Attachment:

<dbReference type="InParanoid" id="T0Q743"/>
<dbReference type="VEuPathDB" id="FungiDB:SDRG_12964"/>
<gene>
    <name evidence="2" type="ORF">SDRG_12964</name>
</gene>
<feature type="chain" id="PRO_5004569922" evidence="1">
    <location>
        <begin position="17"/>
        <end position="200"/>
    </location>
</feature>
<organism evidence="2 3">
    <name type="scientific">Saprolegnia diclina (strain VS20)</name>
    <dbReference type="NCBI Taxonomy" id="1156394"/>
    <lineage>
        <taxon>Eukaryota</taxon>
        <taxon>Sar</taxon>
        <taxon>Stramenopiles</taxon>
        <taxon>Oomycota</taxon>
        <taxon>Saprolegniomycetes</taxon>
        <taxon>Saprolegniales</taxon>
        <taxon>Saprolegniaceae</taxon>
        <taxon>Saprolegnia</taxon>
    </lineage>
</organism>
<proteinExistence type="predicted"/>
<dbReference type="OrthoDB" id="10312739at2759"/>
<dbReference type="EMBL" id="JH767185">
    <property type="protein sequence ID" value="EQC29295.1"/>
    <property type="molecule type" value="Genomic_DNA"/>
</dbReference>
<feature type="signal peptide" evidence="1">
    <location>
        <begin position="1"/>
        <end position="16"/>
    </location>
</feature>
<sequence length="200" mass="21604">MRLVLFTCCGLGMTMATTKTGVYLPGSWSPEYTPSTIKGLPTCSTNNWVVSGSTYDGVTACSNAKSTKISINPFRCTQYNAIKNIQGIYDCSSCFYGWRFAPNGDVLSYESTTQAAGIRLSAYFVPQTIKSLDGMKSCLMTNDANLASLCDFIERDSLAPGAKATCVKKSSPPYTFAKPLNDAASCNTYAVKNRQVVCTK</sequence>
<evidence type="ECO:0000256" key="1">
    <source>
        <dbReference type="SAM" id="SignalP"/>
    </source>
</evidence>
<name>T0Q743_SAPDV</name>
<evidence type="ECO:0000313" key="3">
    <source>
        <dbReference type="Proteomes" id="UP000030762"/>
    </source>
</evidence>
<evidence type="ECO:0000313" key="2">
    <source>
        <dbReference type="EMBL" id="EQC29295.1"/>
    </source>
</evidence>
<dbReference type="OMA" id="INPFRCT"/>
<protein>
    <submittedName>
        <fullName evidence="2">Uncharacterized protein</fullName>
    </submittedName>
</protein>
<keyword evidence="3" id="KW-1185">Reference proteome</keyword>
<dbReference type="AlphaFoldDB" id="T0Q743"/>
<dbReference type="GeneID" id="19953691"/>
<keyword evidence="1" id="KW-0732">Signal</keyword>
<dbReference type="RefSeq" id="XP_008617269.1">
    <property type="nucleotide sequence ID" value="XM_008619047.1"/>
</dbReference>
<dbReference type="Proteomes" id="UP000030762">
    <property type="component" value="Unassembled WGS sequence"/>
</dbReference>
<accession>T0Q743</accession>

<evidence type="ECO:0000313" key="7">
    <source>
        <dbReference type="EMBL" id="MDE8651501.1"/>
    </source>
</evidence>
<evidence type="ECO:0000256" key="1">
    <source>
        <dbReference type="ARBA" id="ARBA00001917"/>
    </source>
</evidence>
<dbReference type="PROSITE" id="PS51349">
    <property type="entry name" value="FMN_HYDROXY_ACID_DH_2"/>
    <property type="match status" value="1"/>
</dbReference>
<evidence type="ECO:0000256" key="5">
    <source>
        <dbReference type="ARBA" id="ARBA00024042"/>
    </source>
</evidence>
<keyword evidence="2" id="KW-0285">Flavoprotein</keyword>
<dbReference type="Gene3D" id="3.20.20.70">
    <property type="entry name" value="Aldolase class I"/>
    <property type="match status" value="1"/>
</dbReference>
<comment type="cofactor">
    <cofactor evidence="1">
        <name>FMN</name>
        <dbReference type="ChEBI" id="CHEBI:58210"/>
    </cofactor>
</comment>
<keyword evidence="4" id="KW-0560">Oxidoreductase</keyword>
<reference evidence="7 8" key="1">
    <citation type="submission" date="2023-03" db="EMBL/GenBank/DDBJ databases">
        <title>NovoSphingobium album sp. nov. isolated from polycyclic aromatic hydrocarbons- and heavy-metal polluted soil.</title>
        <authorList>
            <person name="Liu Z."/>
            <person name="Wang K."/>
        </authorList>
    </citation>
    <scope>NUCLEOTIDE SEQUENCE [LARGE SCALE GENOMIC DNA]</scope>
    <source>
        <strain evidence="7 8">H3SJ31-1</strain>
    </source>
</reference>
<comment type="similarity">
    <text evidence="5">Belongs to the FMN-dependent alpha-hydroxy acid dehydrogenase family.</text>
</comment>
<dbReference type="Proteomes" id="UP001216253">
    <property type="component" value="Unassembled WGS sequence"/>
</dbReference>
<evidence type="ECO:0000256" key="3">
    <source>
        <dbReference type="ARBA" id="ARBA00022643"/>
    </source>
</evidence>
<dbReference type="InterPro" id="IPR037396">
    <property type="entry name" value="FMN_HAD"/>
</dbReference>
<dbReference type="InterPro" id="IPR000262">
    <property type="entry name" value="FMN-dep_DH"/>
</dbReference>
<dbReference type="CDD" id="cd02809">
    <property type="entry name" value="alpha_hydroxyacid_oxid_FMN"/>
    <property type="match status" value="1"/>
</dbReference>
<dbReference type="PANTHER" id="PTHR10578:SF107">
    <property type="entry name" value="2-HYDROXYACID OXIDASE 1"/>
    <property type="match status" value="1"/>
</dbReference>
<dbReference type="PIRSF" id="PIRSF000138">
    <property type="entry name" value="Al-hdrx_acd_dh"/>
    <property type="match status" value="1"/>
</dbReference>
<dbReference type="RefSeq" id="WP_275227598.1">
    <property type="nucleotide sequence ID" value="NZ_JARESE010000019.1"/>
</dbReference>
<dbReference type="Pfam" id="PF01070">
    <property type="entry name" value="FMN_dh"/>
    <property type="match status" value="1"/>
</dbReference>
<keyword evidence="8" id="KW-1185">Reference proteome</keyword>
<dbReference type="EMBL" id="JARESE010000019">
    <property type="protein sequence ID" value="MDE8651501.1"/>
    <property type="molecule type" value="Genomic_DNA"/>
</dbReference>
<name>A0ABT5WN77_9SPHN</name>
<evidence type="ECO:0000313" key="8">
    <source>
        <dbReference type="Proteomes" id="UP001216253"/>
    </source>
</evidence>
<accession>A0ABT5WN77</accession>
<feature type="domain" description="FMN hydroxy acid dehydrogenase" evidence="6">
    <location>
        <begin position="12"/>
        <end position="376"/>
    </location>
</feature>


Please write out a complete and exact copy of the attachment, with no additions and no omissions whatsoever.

<dbReference type="InParanoid" id="T0Q743"/>
<dbReference type="VEuPathDB" id="FungiDB:SDRG_12964"/>
<gene>
    <name evidence="2" type="ORF">SDRG_12964</name>
</gene>
<feature type="chain" id="PRO_5004569922" evidence="1">
    <location>
        <begin position="17"/>
        <end position="200"/>
    </location>
</feature>
<organism evidence="2 3">
    <name type="scientific">Saprolegnia diclina (strain VS20)</name>
    <dbReference type="NCBI Taxonomy" id="1156394"/>
    <lineage>
        <taxon>Eukaryota</taxon>
        <taxon>Sar</taxon>
        <taxon>Stramenopiles</taxon>
        <taxon>Oomycota</taxon>
        <taxon>Saprolegniomycetes</taxon>
        <taxon>Saprolegniales</taxon>
        <taxon>Saprolegniaceae</taxon>
        <taxon>Saprolegnia</taxon>
    </lineage>
</organism>
<proteinExistence type="predicted"/>
<dbReference type="OrthoDB" id="10312739at2759"/>
<dbReference type="EMBL" id="JH767185">
    <property type="protein sequence ID" value="EQC29295.1"/>
    <property type="molecule type" value="Genomic_DNA"/>
</dbReference>
<feature type="signal peptide" evidence="1">
    <location>
        <begin position="1"/>
        <end position="16"/>
    </location>
</feature>
<sequence length="200" mass="21604">MRLVLFTCCGLGMTMATTKTGVYLPGSWSPEYTPSTIKGLPTCSTNNWVVSGSTYDGVTACSNAKSTKISINPFRCTQYNAIKNIQGIYDCSSCFYGWRFAPNGDVLSYESTTQAAGIRLSAYFVPQTIKSLDGMKSCLMTNDANLASLCDFIERDSLAPGAKATCVKKSSPPYTFAKPLNDAASCNTYAVKNRQVVCTK</sequence>
<evidence type="ECO:0000256" key="1">
    <source>
        <dbReference type="SAM" id="SignalP"/>
    </source>
</evidence>
<name>T0Q743_SAPDV</name>
<evidence type="ECO:0000313" key="3">
    <source>
        <dbReference type="Proteomes" id="UP000030762"/>
    </source>
</evidence>
<evidence type="ECO:0000313" key="2">
    <source>
        <dbReference type="EMBL" id="EQC29295.1"/>
    </source>
</evidence>
<dbReference type="OMA" id="INPFRCT"/>
<protein>
    <submittedName>
        <fullName evidence="2">Uncharacterized protein</fullName>
    </submittedName>
</protein>
<keyword evidence="3" id="KW-1185">Reference proteome</keyword>
<dbReference type="AlphaFoldDB" id="T0Q743"/>
<dbReference type="GeneID" id="19953691"/>
<keyword evidence="1" id="KW-0732">Signal</keyword>
<dbReference type="RefSeq" id="XP_008617269.1">
    <property type="nucleotide sequence ID" value="XM_008619047.1"/>
</dbReference>
<dbReference type="Proteomes" id="UP000030762">
    <property type="component" value="Unassembled WGS sequence"/>
</dbReference>
<accession>T0Q743</accession>

<evidence type="ECO:0000313" key="7">
    <source>
        <dbReference type="EMBL" id="MDE8651501.1"/>
    </source>
</evidence>
<evidence type="ECO:0000256" key="1">
    <source>
        <dbReference type="ARBA" id="ARBA00001917"/>
    </source>
</evidence>
<dbReference type="PROSITE" id="PS51349">
    <property type="entry name" value="FMN_HYDROXY_ACID_DH_2"/>
    <property type="match status" value="1"/>
</dbReference>
<evidence type="ECO:0000256" key="5">
    <source>
        <dbReference type="ARBA" id="ARBA00024042"/>
    </source>
</evidence>
<keyword evidence="2" id="KW-0285">Flavoprotein</keyword>
<dbReference type="Gene3D" id="3.20.20.70">
    <property type="entry name" value="Aldolase class I"/>
    <property type="match status" value="1"/>
</dbReference>
<comment type="cofactor">
    <cofactor evidence="1">
        <name>FMN</name>
        <dbReference type="ChEBI" id="CHEBI:58210"/>
    </cofactor>
</comment>
<keyword evidence="4" id="KW-0560">Oxidoreductase</keyword>
<reference evidence="7 8" key="1">
    <citation type="submission" date="2023-03" db="EMBL/GenBank/DDBJ databases">
        <title>NovoSphingobium album sp. nov. isolated from polycyclic aromatic hydrocarbons- and heavy-metal polluted soil.</title>
        <authorList>
            <person name="Liu Z."/>
            <person name="Wang K."/>
        </authorList>
    </citation>
    <scope>NUCLEOTIDE SEQUENCE [LARGE SCALE GENOMIC DNA]</scope>
    <source>
        <strain evidence="7 8">H3SJ31-1</strain>
    </source>
</reference>
<comment type="similarity">
    <text evidence="5">Belongs to the FMN-dependent alpha-hydroxy acid dehydrogenase family.</text>
</comment>
<dbReference type="Proteomes" id="UP001216253">
    <property type="component" value="Unassembled WGS sequence"/>
</dbReference>
<evidence type="ECO:0000256" key="3">
    <source>
        <dbReference type="ARBA" id="ARBA00022643"/>
    </source>
</evidence>
<dbReference type="InterPro" id="IPR037396">
    <property type="entry name" value="FMN_HAD"/>
</dbReference>
<dbReference type="InterPro" id="IPR000262">
    <property type="entry name" value="FMN-dep_DH"/>
</dbReference>
<dbReference type="CDD" id="cd02809">
    <property type="entry name" value="alpha_hydroxyacid_oxid_FMN"/>
    <property type="match status" value="1"/>
</dbReference>
<dbReference type="PANTHER" id="PTHR10578:SF107">
    <property type="entry name" value="2-HYDROXYACID OXIDASE 1"/>
    <property type="match status" value="1"/>
</dbReference>
<dbReference type="PIRSF" id="PIRSF000138">
    <property type="entry name" value="Al-hdrx_acd_dh"/>
    <property type="match status" value="1"/>
</dbReference>
<dbReference type="RefSeq" id="WP_275227598.1">
    <property type="nucleotide sequence ID" value="NZ_JARESE010000019.1"/>
</dbReference>
<dbReference type="Pfam" id="PF01070">
    <property type="entry name" value="FMN_dh"/>
    <property type="match status" value="1"/>
</dbReference>
<keyword evidence="8" id="KW-1185">Reference proteome</keyword>
<dbReference type="EMBL" id="JARESE010000019">
    <property type="protein sequence ID" value="MDE8651501.1"/>
    <property type="molecule type" value="Genomic_DNA"/>
</dbReference>
<name>A0ABT5WN77_9SPHN</name>
<evidence type="ECO:0000313" key="8">
    <source>
        <dbReference type="Proteomes" id="UP001216253"/>
    </source>
</evidence>
<accession>A0ABT5WN77</accession>
<feature type="domain" description="FMN hydroxy acid dehydrogenase" evidence="6">
    <location>
        <begin position="12"/>
        <end position="376"/>
    </location>
</feature>